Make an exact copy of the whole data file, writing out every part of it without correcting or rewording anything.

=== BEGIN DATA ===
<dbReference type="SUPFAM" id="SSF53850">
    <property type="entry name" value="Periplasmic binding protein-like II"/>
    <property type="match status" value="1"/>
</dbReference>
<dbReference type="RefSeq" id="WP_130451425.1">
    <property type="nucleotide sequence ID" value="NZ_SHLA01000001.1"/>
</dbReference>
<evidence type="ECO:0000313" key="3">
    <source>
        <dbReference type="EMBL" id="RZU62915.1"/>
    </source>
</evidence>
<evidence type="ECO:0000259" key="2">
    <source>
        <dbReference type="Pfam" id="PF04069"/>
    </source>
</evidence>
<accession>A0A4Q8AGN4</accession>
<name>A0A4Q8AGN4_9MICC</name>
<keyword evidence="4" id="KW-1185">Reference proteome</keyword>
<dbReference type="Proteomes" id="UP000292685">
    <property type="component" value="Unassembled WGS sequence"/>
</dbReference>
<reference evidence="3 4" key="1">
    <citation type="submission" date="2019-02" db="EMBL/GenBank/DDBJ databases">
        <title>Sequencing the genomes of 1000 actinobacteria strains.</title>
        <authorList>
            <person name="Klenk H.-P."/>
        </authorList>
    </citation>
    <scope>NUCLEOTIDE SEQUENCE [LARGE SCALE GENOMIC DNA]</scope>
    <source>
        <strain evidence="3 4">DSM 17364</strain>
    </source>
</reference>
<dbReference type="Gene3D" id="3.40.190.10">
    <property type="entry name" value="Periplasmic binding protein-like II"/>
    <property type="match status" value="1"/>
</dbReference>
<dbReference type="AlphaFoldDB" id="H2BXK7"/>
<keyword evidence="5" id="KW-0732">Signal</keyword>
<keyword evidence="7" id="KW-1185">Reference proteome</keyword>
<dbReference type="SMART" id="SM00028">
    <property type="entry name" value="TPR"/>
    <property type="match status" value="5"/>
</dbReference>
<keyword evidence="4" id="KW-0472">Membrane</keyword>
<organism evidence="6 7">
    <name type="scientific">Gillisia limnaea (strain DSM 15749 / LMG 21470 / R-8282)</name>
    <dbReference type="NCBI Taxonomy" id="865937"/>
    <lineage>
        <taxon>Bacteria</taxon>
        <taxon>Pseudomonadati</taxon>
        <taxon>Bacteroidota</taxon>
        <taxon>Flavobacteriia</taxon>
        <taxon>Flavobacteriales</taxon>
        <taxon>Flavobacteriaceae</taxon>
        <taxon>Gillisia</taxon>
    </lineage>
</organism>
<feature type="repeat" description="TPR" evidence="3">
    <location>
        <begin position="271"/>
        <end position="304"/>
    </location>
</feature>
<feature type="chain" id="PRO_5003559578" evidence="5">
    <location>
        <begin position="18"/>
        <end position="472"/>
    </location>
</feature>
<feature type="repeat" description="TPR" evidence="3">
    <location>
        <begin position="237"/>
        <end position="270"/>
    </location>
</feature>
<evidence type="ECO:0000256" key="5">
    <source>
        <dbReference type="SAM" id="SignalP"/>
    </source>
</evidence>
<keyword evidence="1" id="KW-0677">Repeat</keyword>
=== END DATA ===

<dbReference type="SUPFAM" id="SSF53850">
    <property type="entry name" value="Periplasmic binding protein-like II"/>
    <property type="match status" value="1"/>
</dbReference>
<dbReference type="RefSeq" id="WP_130451425.1">
    <property type="nucleotide sequence ID" value="NZ_SHLA01000001.1"/>
</dbReference>
<evidence type="ECO:0000313" key="3">
    <source>
        <dbReference type="EMBL" id="RZU62915.1"/>
    </source>
</evidence>
<evidence type="ECO:0000259" key="2">
    <source>
        <dbReference type="Pfam" id="PF04069"/>
    </source>
</evidence>
<accession>A0A4Q8AGN4</accession>
<name>A0A4Q8AGN4_9MICC</name>
<keyword evidence="4" id="KW-1185">Reference proteome</keyword>
<dbReference type="Proteomes" id="UP000292685">
    <property type="component" value="Unassembled WGS sequence"/>
</dbReference>
<reference evidence="3 4" key="1">
    <citation type="submission" date="2019-02" db="EMBL/GenBank/DDBJ databases">
        <title>Sequencing the genomes of 1000 actinobacteria strains.</title>
        <authorList>
            <person name="Klenk H.-P."/>
        </authorList>
    </citation>
    <scope>NUCLEOTIDE SEQUENCE [LARGE SCALE GENOMIC DNA]</scope>
    <source>
        <strain evidence="3 4">DSM 17364</strain>
    </source>
</reference>
<dbReference type="Gene3D" id="3.40.190.10">
    <property type="entry name" value="Periplasmic binding protein-like II"/>
    <property type="match status" value="1"/>
</dbReference>
<dbReference type="AlphaFoldDB" id="H2BXK7"/>
<keyword evidence="5" id="KW-0732">Signal</keyword>
<keyword evidence="7" id="KW-1185">Reference proteome</keyword>
<dbReference type="SMART" id="SM00028">
    <property type="entry name" value="TPR"/>
    <property type="match status" value="5"/>
</dbReference>
<keyword evidence="4" id="KW-0472">Membrane</keyword>
<organism evidence="6 7">
    <name type="scientific">Gillisia limnaea (strain DSM 15749 / LMG 21470 / R-8282)</name>
    <dbReference type="NCBI Taxonomy" id="865937"/>
    <lineage>
        <taxon>Bacteria</taxon>
        <taxon>Pseudomonadati</taxon>
        <taxon>Bacteroidota</taxon>
        <taxon>Flavobacteriia</taxon>
        <taxon>Flavobacteriales</taxon>
        <taxon>Flavobacteriaceae</taxon>
        <taxon>Gillisia</taxon>
    </lineage>
</organism>
<feature type="repeat" description="TPR" evidence="3">
    <location>
        <begin position="271"/>
        <end position="304"/>
    </location>
</feature>
<feature type="chain" id="PRO_5003559578" evidence="5">
    <location>
        <begin position="18"/>
        <end position="472"/>
    </location>
</feature>
<feature type="repeat" description="TPR" evidence="3">
    <location>
        <begin position="237"/>
        <end position="270"/>
    </location>
</feature>
<evidence type="ECO:0000256" key="5">
    <source>
        <dbReference type="SAM" id="SignalP"/>
    </source>
</evidence>
<keyword evidence="1" id="KW-0677">Repeat</keyword>